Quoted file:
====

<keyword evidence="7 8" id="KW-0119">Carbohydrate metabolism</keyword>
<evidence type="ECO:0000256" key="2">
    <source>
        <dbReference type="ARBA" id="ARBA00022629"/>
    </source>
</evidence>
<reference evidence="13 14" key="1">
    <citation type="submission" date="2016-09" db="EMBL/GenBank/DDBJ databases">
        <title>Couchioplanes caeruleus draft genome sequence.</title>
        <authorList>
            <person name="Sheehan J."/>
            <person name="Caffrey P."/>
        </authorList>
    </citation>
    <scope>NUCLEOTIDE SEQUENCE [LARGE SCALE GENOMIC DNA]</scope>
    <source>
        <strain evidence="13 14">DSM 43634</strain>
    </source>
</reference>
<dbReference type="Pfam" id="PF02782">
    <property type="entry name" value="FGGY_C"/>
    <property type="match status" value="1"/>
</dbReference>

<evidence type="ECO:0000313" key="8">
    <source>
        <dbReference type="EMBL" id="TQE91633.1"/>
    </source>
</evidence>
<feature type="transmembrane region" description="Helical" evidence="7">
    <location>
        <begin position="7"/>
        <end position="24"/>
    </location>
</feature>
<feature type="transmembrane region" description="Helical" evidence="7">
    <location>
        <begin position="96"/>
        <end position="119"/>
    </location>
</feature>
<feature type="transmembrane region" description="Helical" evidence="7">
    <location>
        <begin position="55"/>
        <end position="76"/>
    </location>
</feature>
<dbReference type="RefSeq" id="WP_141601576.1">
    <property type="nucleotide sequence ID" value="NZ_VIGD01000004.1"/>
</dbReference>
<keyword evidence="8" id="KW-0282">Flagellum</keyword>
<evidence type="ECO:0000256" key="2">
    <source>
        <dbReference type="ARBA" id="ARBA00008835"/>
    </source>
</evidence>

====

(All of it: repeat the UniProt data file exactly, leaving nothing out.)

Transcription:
<keyword evidence="7 8" id="KW-0119">Carbohydrate metabolism</keyword>
<evidence type="ECO:0000256" key="2">
    <source>
        <dbReference type="ARBA" id="ARBA00022629"/>
    </source>
</evidence>
<reference evidence="13 14" key="1">
    <citation type="submission" date="2016-09" db="EMBL/GenBank/DDBJ databases">
        <title>Couchioplanes caeruleus draft genome sequence.</title>
        <authorList>
            <person name="Sheehan J."/>
            <person name="Caffrey P."/>
        </authorList>
    </citation>
    <scope>NUCLEOTIDE SEQUENCE [LARGE SCALE GENOMIC DNA]</scope>
    <source>
        <strain evidence="13 14">DSM 43634</strain>
    </source>
</reference>
<dbReference type="Pfam" id="PF02782">
    <property type="entry name" value="FGGY_C"/>
    <property type="match status" value="1"/>
</dbReference>

<evidence type="ECO:0000313" key="8">
    <source>
        <dbReference type="EMBL" id="TQE91633.1"/>
    </source>
</evidence>
<feature type="transmembrane region" description="Helical" evidence="7">
    <location>
        <begin position="7"/>
        <end position="24"/>
    </location>
</feature>
<feature type="transmembrane region" description="Helical" evidence="7">
    <location>
        <begin position="96"/>
        <end position="119"/>
    </location>
</feature>
<feature type="transmembrane region" description="Helical" evidence="7">
    <location>
        <begin position="55"/>
        <end position="76"/>
    </location>
</feature>
<dbReference type="RefSeq" id="WP_141601576.1">
    <property type="nucleotide sequence ID" value="NZ_VIGD01000004.1"/>
</dbReference>
<keyword evidence="8" id="KW-0282">Flagellum</keyword>
<evidence type="ECO:0000256" key="2">
    <source>
        <dbReference type="ARBA" id="ARBA00008835"/>
    </source>
</evidence>